Since 2016, there has been a 65% increase in the demand for private counselling services. This is largely because the waiting lists for NHS counselling are too long for people needing treatment. Among many things, people going out of their way to receive counselling proves its value. So, if you’re looking for a therapy-related career, it’s an ideal time to become a counsellor.
As a counsellor, you’ll work with individuals, couples and families. You’ll help them talk about their thoughts and feelings to find ways they can make positive changes in their lives. For them to entrust you with their private and personal matters, they need to feel safe and comfortable in your presence.
You’re guided discussions will allow them to work through all manner of personal challenges and problems. Whether these are related to their mental health, education, career, or development. Generally, counsellors will specialise in just one area, such as addiction & dependency or childhood/developmental trauma. But each can be just as emotionally taxing for you to work with.
That’s why it’s important to make sure this career is right for you before you start your journey to become a counsellor. Find out more about the role and what it entails, plus what it takes to get qualified below.
Is Counselling Right for Me?
As a counsellor, you’ll help people with all kinds of issues, including marital problems, embracing their sexual identity or accepting a physical health condition. Traumatic experiences, addiction and eating disorders are also discussion points that can be covered in counselling sessions.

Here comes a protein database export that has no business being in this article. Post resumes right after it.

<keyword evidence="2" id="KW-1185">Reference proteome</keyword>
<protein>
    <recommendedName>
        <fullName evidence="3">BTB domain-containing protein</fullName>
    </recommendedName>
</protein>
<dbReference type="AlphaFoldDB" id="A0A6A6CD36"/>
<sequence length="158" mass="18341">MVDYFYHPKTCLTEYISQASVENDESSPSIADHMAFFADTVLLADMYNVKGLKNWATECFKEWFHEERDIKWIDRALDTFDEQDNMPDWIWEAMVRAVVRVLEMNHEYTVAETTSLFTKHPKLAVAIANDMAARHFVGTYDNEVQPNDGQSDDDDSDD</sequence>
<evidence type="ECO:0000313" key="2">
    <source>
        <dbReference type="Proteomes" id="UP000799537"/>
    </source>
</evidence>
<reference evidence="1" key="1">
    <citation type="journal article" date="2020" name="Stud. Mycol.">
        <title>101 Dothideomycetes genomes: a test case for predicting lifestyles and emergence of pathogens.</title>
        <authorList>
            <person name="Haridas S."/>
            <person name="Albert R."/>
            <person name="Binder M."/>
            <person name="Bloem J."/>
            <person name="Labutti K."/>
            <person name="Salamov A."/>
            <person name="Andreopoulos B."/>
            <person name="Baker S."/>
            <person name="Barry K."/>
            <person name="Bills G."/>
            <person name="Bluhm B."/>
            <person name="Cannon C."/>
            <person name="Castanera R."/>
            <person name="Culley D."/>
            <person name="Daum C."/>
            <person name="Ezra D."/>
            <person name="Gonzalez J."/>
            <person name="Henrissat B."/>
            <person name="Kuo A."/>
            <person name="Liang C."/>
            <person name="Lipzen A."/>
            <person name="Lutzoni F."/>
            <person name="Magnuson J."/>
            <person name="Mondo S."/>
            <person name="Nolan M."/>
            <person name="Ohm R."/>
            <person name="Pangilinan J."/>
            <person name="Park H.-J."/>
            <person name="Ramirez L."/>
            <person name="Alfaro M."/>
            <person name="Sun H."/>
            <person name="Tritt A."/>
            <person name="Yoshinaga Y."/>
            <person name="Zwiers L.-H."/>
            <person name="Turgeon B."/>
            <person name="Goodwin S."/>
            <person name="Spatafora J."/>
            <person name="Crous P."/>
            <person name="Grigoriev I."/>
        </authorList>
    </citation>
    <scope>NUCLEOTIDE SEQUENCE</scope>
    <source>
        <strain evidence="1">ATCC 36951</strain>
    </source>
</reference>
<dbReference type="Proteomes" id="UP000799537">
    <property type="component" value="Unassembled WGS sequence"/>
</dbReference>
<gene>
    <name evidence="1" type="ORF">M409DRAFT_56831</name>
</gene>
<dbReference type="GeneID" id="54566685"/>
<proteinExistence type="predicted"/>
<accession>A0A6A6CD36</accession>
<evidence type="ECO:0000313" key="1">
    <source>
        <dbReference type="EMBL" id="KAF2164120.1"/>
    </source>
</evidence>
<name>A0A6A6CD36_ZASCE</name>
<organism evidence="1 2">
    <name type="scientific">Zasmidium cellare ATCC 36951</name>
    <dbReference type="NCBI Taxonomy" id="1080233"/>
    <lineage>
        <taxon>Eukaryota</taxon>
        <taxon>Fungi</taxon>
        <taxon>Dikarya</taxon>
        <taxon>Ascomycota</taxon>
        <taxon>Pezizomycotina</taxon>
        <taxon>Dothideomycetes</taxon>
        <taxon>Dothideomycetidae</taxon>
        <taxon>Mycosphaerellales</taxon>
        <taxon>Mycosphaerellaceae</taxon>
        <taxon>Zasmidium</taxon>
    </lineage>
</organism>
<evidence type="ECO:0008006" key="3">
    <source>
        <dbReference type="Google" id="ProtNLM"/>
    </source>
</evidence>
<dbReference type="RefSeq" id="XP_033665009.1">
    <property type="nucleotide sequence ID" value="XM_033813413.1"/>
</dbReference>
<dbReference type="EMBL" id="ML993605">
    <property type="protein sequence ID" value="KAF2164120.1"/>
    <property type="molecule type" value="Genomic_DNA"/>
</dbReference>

A big part of this role will also be addressing your client’s mental health concerns. Where you’ll enable them to look at their values, core beliefs and help them explore patterns in their behaviour. This assists them in identifying issues and making changes in their behaviour to achieve some degree of mental wellness. At times, your clients may require additional support to develop the appropriate coping mechanisms. So you’ll need to make referrals to relevant service providers.
Regardless of their reason for seeing you, you’ll listen, encourage and question, so they can process their thoughts and feelings.
The nature of your client’s problems and challenges can be upsetting, confronting and hard to process. But you need to remain professional, non-judgemental or emotional, and supportive at all times.
The role of a counsellor generally attracts people who have a high level of empathy and a strong desire to help other people. It also requires certain traits and skills that enable you to provide the level of counselling that your clients require:
- Offering appropriate advice in ways your clients are comfortable with, for instance, positive reinforcement or being direct and blunt.
- Being sensitive to the needs, feelings and challenges of others.
- Keeping your composure when discussing emotional issues.
- Consistently focusing your full attention on the other people in the room.
- Making clients feel they are immediately of high importance to you, despite having just or recently met.
- Remaining non-judgmental and non-reactive.
- Finding genuine joy in helping other people.
- Having the ability to empathise with and care for other people.
- Possessing a good level of personal awareness and life experience from which you can draw on.
- Putting the welfare of others at the top of your list of priorities.
- Building rapport and trust with ease.
Different Entry Routes You Can Take